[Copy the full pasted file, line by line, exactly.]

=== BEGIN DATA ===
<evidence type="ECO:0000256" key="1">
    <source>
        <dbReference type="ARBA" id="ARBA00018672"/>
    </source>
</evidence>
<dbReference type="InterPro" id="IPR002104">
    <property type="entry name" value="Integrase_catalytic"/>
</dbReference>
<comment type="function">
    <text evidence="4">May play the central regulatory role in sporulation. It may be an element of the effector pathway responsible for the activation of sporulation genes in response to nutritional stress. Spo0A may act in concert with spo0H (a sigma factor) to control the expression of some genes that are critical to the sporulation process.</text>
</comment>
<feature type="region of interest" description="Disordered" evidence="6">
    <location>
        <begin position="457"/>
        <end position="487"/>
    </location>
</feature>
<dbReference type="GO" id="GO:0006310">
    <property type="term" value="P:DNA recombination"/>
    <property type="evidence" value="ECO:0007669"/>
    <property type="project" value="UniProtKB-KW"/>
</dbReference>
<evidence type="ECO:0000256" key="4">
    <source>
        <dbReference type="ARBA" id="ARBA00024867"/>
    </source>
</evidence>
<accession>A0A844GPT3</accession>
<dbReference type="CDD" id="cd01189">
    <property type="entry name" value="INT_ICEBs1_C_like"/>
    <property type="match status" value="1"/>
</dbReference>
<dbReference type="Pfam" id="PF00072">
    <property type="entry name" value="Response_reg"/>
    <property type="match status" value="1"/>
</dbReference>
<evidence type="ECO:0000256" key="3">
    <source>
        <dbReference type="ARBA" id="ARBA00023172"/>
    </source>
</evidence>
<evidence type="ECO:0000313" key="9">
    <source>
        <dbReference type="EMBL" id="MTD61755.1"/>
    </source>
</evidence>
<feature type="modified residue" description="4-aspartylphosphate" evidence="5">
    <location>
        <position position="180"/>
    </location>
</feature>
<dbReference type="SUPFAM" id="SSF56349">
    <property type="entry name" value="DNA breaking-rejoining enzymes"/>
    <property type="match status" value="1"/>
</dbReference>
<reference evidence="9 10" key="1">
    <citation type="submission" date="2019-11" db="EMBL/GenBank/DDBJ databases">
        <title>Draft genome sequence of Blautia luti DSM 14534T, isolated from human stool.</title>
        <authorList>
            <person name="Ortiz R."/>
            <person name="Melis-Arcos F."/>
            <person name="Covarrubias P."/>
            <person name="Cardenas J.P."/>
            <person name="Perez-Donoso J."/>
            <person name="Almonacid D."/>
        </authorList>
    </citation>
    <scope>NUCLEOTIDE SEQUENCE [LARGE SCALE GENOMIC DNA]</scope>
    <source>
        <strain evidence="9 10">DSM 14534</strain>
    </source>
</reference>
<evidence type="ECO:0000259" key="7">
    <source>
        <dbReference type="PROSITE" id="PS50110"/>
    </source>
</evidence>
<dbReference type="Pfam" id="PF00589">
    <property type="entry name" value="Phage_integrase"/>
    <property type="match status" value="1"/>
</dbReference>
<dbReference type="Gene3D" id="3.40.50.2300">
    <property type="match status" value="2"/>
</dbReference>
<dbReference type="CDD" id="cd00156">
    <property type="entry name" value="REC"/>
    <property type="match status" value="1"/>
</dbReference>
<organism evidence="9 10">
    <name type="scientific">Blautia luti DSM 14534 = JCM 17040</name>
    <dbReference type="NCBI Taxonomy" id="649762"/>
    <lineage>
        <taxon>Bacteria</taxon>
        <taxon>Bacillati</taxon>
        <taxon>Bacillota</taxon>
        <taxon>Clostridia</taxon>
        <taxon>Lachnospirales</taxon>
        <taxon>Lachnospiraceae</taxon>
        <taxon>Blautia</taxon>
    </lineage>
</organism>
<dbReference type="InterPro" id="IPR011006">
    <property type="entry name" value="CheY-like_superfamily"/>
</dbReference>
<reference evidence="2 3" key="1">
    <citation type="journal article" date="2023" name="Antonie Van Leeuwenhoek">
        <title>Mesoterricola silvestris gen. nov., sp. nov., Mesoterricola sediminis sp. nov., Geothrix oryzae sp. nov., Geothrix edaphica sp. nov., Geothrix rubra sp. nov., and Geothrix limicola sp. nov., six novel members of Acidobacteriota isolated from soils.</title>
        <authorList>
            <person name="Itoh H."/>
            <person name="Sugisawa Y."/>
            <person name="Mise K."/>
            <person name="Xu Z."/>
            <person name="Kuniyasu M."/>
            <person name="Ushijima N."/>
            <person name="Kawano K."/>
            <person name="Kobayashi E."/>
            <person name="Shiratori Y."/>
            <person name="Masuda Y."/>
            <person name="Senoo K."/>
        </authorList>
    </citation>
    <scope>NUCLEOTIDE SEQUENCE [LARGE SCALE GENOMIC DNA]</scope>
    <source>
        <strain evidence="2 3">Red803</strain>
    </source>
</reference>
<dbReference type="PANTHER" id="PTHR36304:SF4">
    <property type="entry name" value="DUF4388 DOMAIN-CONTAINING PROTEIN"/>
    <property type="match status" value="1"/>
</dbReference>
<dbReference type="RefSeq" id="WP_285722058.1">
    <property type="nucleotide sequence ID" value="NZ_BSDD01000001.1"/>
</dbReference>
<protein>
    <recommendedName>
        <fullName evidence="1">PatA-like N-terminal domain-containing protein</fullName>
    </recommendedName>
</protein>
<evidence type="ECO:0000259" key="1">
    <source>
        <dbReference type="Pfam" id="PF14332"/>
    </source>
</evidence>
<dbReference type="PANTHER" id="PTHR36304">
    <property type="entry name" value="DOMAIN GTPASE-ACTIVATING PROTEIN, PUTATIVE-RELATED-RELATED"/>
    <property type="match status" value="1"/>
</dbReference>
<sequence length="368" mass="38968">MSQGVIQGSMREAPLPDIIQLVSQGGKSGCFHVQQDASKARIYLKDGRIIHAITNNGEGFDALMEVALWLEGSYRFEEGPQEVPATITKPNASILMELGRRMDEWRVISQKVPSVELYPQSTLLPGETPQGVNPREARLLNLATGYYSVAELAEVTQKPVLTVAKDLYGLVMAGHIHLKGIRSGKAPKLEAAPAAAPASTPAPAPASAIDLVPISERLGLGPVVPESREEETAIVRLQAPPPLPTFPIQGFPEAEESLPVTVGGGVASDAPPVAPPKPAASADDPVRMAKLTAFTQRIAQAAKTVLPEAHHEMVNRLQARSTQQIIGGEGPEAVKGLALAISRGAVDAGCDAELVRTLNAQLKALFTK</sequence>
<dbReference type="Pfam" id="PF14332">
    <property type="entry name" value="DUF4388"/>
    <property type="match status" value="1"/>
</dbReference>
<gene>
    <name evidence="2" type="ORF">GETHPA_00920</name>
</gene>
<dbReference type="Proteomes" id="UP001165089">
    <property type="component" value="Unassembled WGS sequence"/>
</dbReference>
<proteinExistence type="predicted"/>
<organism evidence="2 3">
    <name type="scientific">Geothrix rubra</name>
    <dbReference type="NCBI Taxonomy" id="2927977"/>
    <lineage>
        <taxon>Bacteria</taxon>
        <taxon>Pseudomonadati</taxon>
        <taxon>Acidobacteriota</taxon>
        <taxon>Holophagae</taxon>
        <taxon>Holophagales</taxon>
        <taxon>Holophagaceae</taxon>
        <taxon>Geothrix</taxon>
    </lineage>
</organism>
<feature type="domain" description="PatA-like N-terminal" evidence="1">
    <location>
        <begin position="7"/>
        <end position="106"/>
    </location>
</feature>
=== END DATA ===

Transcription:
<evidence type="ECO:0000256" key="1">
    <source>
        <dbReference type="ARBA" id="ARBA00018672"/>
    </source>
</evidence>
<dbReference type="InterPro" id="IPR002104">
    <property type="entry name" value="Integrase_catalytic"/>
</dbReference>
<comment type="function">
    <text evidence="4">May play the central regulatory role in sporulation. It may be an element of the effector pathway responsible for the activation of sporulation genes in response to nutritional stress. Spo0A may act in concert with spo0H (a sigma factor) to control the expression of some genes that are critical to the sporulation process.</text>
</comment>
<feature type="region of interest" description="Disordered" evidence="6">
    <location>
        <begin position="457"/>
        <end position="487"/>
    </location>
</feature>
<dbReference type="GO" id="GO:0006310">
    <property type="term" value="P:DNA recombination"/>
    <property type="evidence" value="ECO:0007669"/>
    <property type="project" value="UniProtKB-KW"/>
</dbReference>
<evidence type="ECO:0000256" key="4">
    <source>
        <dbReference type="ARBA" id="ARBA00024867"/>
    </source>
</evidence>
<accession>A0A844GPT3</accession>
<dbReference type="CDD" id="cd01189">
    <property type="entry name" value="INT_ICEBs1_C_like"/>
    <property type="match status" value="1"/>
</dbReference>
<dbReference type="Pfam" id="PF00072">
    <property type="entry name" value="Response_reg"/>
    <property type="match status" value="1"/>
</dbReference>
<evidence type="ECO:0000256" key="3">
    <source>
        <dbReference type="ARBA" id="ARBA00023172"/>
    </source>
</evidence>
<evidence type="ECO:0000313" key="9">
    <source>
        <dbReference type="EMBL" id="MTD61755.1"/>
    </source>
</evidence>
<feature type="modified residue" description="4-aspartylphosphate" evidence="5">
    <location>
        <position position="180"/>
    </location>
</feature>
<dbReference type="SUPFAM" id="SSF56349">
    <property type="entry name" value="DNA breaking-rejoining enzymes"/>
    <property type="match status" value="1"/>
</dbReference>
<reference evidence="9 10" key="1">
    <citation type="submission" date="2019-11" db="EMBL/GenBank/DDBJ databases">
        <title>Draft genome sequence of Blautia luti DSM 14534T, isolated from human stool.</title>
        <authorList>
            <person name="Ortiz R."/>
            <person name="Melis-Arcos F."/>
            <person name="Covarrubias P."/>
            <person name="Cardenas J.P."/>
            <person name="Perez-Donoso J."/>
            <person name="Almonacid D."/>
        </authorList>
    </citation>
    <scope>NUCLEOTIDE SEQUENCE [LARGE SCALE GENOMIC DNA]</scope>
    <source>
        <strain evidence="9 10">DSM 14534</strain>
    </source>
</reference>
<evidence type="ECO:0000259" key="7">
    <source>
        <dbReference type="PROSITE" id="PS50110"/>
    </source>
</evidence>
<dbReference type="Pfam" id="PF00589">
    <property type="entry name" value="Phage_integrase"/>
    <property type="match status" value="1"/>
</dbReference>
<dbReference type="Gene3D" id="3.40.50.2300">
    <property type="match status" value="2"/>
</dbReference>
<dbReference type="CDD" id="cd00156">
    <property type="entry name" value="REC"/>
    <property type="match status" value="1"/>
</dbReference>
<organism evidence="9 10">
    <name type="scientific">Blautia luti DSM 14534 = JCM 17040</name>
    <dbReference type="NCBI Taxonomy" id="649762"/>
    <lineage>
        <taxon>Bacteria</taxon>
        <taxon>Bacillati</taxon>
        <taxon>Bacillota</taxon>
        <taxon>Clostridia</taxon>
        <taxon>Lachnospirales</taxon>
        <taxon>Lachnospiraceae</taxon>
        <taxon>Blautia</taxon>
    </lineage>
</organism>
<dbReference type="InterPro" id="IPR011006">
    <property type="entry name" value="CheY-like_superfamily"/>
</dbReference>
<reference evidence="2 3" key="1">
    <citation type="journal article" date="2023" name="Antonie Van Leeuwenhoek">
        <title>Mesoterricola silvestris gen. nov., sp. nov., Mesoterricola sediminis sp. nov., Geothrix oryzae sp. nov., Geothrix edaphica sp. nov., Geothrix rubra sp. nov., and Geothrix limicola sp. nov., six novel members of Acidobacteriota isolated from soils.</title>
        <authorList>
            <person name="Itoh H."/>
            <person name="Sugisawa Y."/>
            <person name="Mise K."/>
            <person name="Xu Z."/>
            <person name="Kuniyasu M."/>
            <person name="Ushijima N."/>
            <person name="Kawano K."/>
            <person name="Kobayashi E."/>
            <person name="Shiratori Y."/>
            <person name="Masuda Y."/>
            <person name="Senoo K."/>
        </authorList>
    </citation>
    <scope>NUCLEOTIDE SEQUENCE [LARGE SCALE GENOMIC DNA]</scope>
    <source>
        <strain evidence="2 3">Red803</strain>
    </source>
</reference>
<dbReference type="PANTHER" id="PTHR36304:SF4">
    <property type="entry name" value="DUF4388 DOMAIN-CONTAINING PROTEIN"/>
    <property type="match status" value="1"/>
</dbReference>
<dbReference type="RefSeq" id="WP_285722058.1">
    <property type="nucleotide sequence ID" value="NZ_BSDD01000001.1"/>
</dbReference>
<protein>
    <recommendedName>
        <fullName evidence="1">PatA-like N-terminal domain-containing protein</fullName>
    </recommendedName>
</protein>
<evidence type="ECO:0000259" key="1">
    <source>
        <dbReference type="Pfam" id="PF14332"/>
    </source>
</evidence>
<dbReference type="PANTHER" id="PTHR36304">
    <property type="entry name" value="DOMAIN GTPASE-ACTIVATING PROTEIN, PUTATIVE-RELATED-RELATED"/>
    <property type="match status" value="1"/>
</dbReference>
<sequence length="368" mass="38968">MSQGVIQGSMREAPLPDIIQLVSQGGKSGCFHVQQDASKARIYLKDGRIIHAITNNGEGFDALMEVALWLEGSYRFEEGPQEVPATITKPNASILMELGRRMDEWRVISQKVPSVELYPQSTLLPGETPQGVNPREARLLNLATGYYSVAELAEVTQKPVLTVAKDLYGLVMAGHIHLKGIRSGKAPKLEAAPAAAPASTPAPAPASAIDLVPISERLGLGPVVPESREEETAIVRLQAPPPLPTFPIQGFPEAEESLPVTVGGGVASDAPPVAPPKPAASADDPVRMAKLTAFTQRIAQAAKTVLPEAHHEMVNRLQARSTQQIIGGEGPEAVKGLALAISRGAVDAGCDAELVRTLNAQLKALFTK</sequence>
<dbReference type="Pfam" id="PF14332">
    <property type="entry name" value="DUF4388"/>
    <property type="match status" value="1"/>
</dbReference>
<gene>
    <name evidence="2" type="ORF">GETHPA_00920</name>
</gene>
<dbReference type="Proteomes" id="UP001165089">
    <property type="component" value="Unassembled WGS sequence"/>
</dbReference>
<proteinExistence type="predicted"/>
<organism evidence="2 3">
    <name type="scientific">Geothrix rubra</name>
    <dbReference type="NCBI Taxonomy" id="2927977"/>
    <lineage>
        <taxon>Bacteria</taxon>
        <taxon>Pseudomonadati</taxon>
        <taxon>Acidobacteriota</taxon>
        <taxon>Holophagae</taxon>
        <taxon>Holophagales</taxon>
        <taxon>Holophagaceae</taxon>
        <taxon>Geothrix</taxon>
    </lineage>
</organism>
<feature type="domain" description="PatA-like N-terminal" evidence="1">
    <location>
        <begin position="7"/>
        <end position="106"/>
    </location>
</feature>